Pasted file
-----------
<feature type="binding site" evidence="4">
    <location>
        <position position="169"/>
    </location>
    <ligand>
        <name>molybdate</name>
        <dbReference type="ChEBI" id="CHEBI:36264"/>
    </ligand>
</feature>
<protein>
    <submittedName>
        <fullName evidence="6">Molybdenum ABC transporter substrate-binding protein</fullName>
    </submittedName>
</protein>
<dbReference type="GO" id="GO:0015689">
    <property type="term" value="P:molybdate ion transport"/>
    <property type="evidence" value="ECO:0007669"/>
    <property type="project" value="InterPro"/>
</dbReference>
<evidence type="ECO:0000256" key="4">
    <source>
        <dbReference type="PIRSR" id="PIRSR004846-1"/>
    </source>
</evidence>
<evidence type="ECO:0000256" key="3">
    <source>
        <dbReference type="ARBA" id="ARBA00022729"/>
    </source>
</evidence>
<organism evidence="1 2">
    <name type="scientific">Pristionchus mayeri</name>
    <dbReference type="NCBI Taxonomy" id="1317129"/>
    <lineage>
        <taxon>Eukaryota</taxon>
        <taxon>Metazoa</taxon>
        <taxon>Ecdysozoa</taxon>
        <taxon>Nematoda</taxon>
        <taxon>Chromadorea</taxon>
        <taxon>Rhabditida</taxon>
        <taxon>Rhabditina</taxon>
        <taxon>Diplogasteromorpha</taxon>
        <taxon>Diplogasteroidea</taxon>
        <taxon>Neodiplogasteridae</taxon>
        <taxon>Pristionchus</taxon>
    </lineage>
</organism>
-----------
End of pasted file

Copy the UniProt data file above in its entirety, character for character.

<feature type="binding site" evidence="4">
    <location>
        <position position="169"/>
    </location>
    <ligand>
        <name>molybdate</name>
        <dbReference type="ChEBI" id="CHEBI:36264"/>
    </ligand>
</feature>
<protein>
    <submittedName>
        <fullName evidence="6">Molybdenum ABC transporter substrate-binding protein</fullName>
    </submittedName>
</protein>
<dbReference type="GO" id="GO:0015689">
    <property type="term" value="P:molybdate ion transport"/>
    <property type="evidence" value="ECO:0007669"/>
    <property type="project" value="InterPro"/>
</dbReference>
<evidence type="ECO:0000256" key="4">
    <source>
        <dbReference type="PIRSR" id="PIRSR004846-1"/>
    </source>
</evidence>
<evidence type="ECO:0000256" key="3">
    <source>
        <dbReference type="ARBA" id="ARBA00022729"/>
    </source>
</evidence>
<organism evidence="1 2">
    <name type="scientific">Pristionchus mayeri</name>
    <dbReference type="NCBI Taxonomy" id="1317129"/>
    <lineage>
        <taxon>Eukaryota</taxon>
        <taxon>Metazoa</taxon>
        <taxon>Ecdysozoa</taxon>
        <taxon>Nematoda</taxon>
        <taxon>Chromadorea</taxon>
        <taxon>Rhabditida</taxon>
        <taxon>Rhabditina</taxon>
        <taxon>Diplogasteromorpha</taxon>
        <taxon>Diplogasteroidea</taxon>
        <taxon>Neodiplogasteridae</taxon>
        <taxon>Pristionchus</taxon>
    </lineage>
</organism>